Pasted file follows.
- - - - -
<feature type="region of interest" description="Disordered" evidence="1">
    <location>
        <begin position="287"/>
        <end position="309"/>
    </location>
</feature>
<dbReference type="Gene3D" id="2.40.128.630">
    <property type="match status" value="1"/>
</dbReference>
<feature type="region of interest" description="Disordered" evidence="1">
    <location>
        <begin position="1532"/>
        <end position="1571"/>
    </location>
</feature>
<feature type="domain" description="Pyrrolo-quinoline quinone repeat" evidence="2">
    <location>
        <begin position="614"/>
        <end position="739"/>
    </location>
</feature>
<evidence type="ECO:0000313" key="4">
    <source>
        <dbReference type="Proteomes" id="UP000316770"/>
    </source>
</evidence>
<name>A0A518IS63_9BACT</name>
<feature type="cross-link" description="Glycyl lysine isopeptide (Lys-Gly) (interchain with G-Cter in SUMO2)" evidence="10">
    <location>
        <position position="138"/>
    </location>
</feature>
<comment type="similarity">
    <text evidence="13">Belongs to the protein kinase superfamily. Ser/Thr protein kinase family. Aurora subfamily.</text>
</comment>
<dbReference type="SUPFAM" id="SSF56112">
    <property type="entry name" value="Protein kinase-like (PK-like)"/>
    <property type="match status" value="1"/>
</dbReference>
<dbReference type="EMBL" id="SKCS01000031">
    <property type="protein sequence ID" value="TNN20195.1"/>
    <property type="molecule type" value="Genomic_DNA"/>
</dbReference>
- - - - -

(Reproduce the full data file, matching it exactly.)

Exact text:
<feature type="region of interest" description="Disordered" evidence="1">
    <location>
        <begin position="287"/>
        <end position="309"/>
    </location>
</feature>
<dbReference type="Gene3D" id="2.40.128.630">
    <property type="match status" value="1"/>
</dbReference>
<feature type="region of interest" description="Disordered" evidence="1">
    <location>
        <begin position="1532"/>
        <end position="1571"/>
    </location>
</feature>
<feature type="domain" description="Pyrrolo-quinoline quinone repeat" evidence="2">
    <location>
        <begin position="614"/>
        <end position="739"/>
    </location>
</feature>
<evidence type="ECO:0000313" key="4">
    <source>
        <dbReference type="Proteomes" id="UP000316770"/>
    </source>
</evidence>
<name>A0A518IS63_9BACT</name>
<feature type="cross-link" description="Glycyl lysine isopeptide (Lys-Gly) (interchain with G-Cter in SUMO2)" evidence="10">
    <location>
        <position position="138"/>
    </location>
</feature>
<comment type="similarity">
    <text evidence="13">Belongs to the protein kinase superfamily. Ser/Thr protein kinase family. Aurora subfamily.</text>
</comment>
<dbReference type="SUPFAM" id="SSF56112">
    <property type="entry name" value="Protein kinase-like (PK-like)"/>
    <property type="match status" value="1"/>
</dbReference>
<dbReference type="EMBL" id="SKCS01000031">
    <property type="protein sequence ID" value="TNN20195.1"/>
    <property type="molecule type" value="Genomic_DNA"/>
</dbReference>